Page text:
Visualizing the sales funnel: A simple template

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One of the best ways to analyze the performance of your e-commerce site is with a sales funnel — a visual representation of users’ progress through your site from a landing page to a completed sale.

As with any visualization, the value of a good sales funnel flow chart is that it instantly clarifies and enlightens in a way that a big blob of numbers in a spreadsheet just can’t.

This is why I am sharing my version of a sales funnel template — this is a simple four-step process that you can add your own numbers to and then share with your colleagues. Whether you work in marketing, product, or business intelligence, this slide will be a very handy addition to your presentation on user behavior.

Note: Most analytics tools (like Google Analytics) will give you the ability to build your own bar graph funnels in their user interface, however they don’t tend to give quite as much detail as above. If you are using GA, you can create a Goal Flow funnel report.

Inputting your own data

Like the look of this, but not sure how to get this data yourself, or where to input it? Let your good friend Randall walk you through this process …

There are a LOT of analytics tools on the market, but I will show you how to do this with Google Analytics, since it is an industry standard tool, and, well, chances are that your organization is using it.

Essentially, to get your data, you need to create a separate segment to show the number of users who made it to each stage of the funnel, like so:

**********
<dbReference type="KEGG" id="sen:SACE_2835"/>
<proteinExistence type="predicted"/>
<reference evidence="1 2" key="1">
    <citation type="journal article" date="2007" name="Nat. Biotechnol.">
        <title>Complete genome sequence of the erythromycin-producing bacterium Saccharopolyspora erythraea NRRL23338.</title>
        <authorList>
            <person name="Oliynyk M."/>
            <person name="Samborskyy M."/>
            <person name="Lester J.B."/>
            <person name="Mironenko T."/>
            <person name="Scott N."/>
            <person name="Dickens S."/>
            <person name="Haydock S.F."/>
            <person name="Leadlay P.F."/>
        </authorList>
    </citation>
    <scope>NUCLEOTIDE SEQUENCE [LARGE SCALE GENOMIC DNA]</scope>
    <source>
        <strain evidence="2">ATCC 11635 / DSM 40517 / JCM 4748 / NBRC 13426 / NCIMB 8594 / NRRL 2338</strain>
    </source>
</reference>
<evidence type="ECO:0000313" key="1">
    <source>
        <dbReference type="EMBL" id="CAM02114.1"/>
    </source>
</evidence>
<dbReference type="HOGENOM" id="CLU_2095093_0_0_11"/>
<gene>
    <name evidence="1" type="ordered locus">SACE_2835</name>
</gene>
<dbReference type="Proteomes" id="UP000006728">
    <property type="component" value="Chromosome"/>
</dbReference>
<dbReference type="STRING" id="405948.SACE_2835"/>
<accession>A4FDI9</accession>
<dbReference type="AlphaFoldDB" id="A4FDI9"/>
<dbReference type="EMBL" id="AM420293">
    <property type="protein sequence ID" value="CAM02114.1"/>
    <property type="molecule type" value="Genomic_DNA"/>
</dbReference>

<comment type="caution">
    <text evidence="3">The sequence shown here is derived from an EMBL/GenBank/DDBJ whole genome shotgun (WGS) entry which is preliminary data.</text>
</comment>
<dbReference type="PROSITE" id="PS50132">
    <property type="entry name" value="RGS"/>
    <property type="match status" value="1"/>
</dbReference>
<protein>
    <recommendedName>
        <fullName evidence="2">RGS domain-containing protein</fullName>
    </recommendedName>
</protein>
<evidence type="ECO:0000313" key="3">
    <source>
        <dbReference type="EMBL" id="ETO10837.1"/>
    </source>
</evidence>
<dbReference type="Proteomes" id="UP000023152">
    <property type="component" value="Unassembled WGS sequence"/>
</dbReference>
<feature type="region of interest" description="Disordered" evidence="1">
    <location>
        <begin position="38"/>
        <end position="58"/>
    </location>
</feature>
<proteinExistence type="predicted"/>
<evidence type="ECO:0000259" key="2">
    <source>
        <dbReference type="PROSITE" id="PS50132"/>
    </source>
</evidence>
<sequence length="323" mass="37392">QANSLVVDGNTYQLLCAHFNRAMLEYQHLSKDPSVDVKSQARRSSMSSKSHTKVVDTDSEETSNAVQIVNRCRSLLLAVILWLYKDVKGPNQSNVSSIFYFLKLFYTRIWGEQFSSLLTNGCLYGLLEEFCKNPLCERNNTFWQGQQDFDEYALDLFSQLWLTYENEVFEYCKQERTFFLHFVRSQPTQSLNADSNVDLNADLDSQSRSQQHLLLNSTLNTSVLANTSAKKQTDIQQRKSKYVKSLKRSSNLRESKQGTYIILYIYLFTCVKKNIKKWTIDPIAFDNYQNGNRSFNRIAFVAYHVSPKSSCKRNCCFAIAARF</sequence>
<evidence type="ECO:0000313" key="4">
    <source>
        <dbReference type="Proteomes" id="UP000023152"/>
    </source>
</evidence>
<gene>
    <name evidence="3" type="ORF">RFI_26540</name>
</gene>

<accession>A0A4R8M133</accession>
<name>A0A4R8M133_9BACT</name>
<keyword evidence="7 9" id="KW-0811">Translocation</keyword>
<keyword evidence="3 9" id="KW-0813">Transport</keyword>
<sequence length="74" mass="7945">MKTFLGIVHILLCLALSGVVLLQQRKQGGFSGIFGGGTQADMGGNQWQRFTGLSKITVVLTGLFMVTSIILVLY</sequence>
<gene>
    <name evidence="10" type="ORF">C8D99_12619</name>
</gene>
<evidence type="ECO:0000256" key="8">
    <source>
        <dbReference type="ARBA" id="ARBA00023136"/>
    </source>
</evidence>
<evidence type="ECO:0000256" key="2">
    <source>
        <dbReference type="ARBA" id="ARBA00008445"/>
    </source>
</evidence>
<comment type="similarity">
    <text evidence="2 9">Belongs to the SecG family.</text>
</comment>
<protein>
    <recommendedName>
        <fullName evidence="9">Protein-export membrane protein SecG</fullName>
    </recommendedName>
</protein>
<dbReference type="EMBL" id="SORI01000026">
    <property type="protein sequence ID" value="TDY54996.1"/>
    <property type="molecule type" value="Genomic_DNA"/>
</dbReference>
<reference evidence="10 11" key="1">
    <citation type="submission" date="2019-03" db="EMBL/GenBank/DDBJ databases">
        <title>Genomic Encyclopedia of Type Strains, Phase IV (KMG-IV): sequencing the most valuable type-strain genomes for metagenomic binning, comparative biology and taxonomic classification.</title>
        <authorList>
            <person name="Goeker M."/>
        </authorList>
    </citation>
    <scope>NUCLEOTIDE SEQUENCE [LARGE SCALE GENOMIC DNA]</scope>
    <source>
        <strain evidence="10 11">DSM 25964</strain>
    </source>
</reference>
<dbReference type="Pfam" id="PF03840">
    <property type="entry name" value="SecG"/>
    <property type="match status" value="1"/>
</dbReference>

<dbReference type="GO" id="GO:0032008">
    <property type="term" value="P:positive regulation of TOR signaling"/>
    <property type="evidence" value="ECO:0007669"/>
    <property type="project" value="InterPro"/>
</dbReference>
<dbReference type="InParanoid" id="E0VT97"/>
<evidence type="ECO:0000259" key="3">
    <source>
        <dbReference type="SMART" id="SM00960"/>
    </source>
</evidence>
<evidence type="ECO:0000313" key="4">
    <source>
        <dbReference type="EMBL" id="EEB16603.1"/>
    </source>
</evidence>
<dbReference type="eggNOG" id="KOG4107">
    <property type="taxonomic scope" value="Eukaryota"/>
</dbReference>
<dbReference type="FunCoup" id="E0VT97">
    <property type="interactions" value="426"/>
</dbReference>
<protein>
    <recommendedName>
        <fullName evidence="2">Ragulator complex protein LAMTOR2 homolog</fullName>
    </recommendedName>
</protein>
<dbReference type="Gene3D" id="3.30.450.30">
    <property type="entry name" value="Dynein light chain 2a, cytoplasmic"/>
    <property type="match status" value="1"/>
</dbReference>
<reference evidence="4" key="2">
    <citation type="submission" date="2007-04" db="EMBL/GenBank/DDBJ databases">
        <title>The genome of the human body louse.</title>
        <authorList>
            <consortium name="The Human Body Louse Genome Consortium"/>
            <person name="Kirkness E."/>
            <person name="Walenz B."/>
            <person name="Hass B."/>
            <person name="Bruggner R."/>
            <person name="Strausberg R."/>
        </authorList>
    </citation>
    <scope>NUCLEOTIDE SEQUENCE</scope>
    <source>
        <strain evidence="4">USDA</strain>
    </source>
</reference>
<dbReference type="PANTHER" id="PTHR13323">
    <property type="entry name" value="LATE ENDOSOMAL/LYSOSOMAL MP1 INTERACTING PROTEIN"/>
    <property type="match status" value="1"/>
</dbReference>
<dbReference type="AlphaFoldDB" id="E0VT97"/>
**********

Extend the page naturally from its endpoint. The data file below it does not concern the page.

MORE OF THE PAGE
Step 1: All users who made it to the landing page
Step 2: Users who have seen the landing page and the shopping cart page
Step 3: Users who have seen the landing page, cart, and checkout
Step 4: Users who have completed the whole cycle. The segment template

If you want to double-check any of these numbers you can just add a separate condition to exclude users who saw certain pages — for example if you wanted a number of users who only made it to the shopping cart page, you would create a segment that included users who saw the landing and cart pages and excluded users who saw the checkout and the success pages.

Once you have these segments, just load them into your Google Analytics property and you will have your user numbers to plug in.

And, hell, to make it even easier for you, I’ve done all the math in an R script, which you can see on Github right here. Just plug in your values where necessary (I’ve labeled them appropriately) and run the whole thing and you will have all of your percentages to stick on the slide. The mobile and desktop stuff is, of course, optional.

Build your own funnel chart in R

If you would rather just build your own basic funnel chart in R, here’s the code to do so:

#create a simple data frame      
step= c('1. Product Page','2. Shopping Cart','3. Checkout','4. Purchase')
users = c(50000,10000,5100,3825) #add in your own numbers here
ratio = users/users[1]
sales_funnel <- data.frame(step,users,ratio)
#format the data for creating the chart
all <- subset(sales_funnel,ratio==1)$users

sales_funnel$padding <- (all - sales_funnel$users) / 2
molten <- melt(sales_funnel[,-3],id.var = 'step')
molten <- molten[order(molten$variable,decreasing = T),]
molten$step <- factor(molten$step,level = rev(levels(molten$step)))
#make the chart
funnel_plot <- ggplot(molten, aes(x=step))  +
geom_bar(aes(y = value, fill = variable),stat='identity', position='stack') +
geom_text(data=sales_funnel,aes(y=all/2, label= paste(round(ratio*100), '%')),color='black') + scale_fill_manual(values=c("#009E73",'NA')) +
coord_flip() +
theme(legend.position = 'none') +

And the result: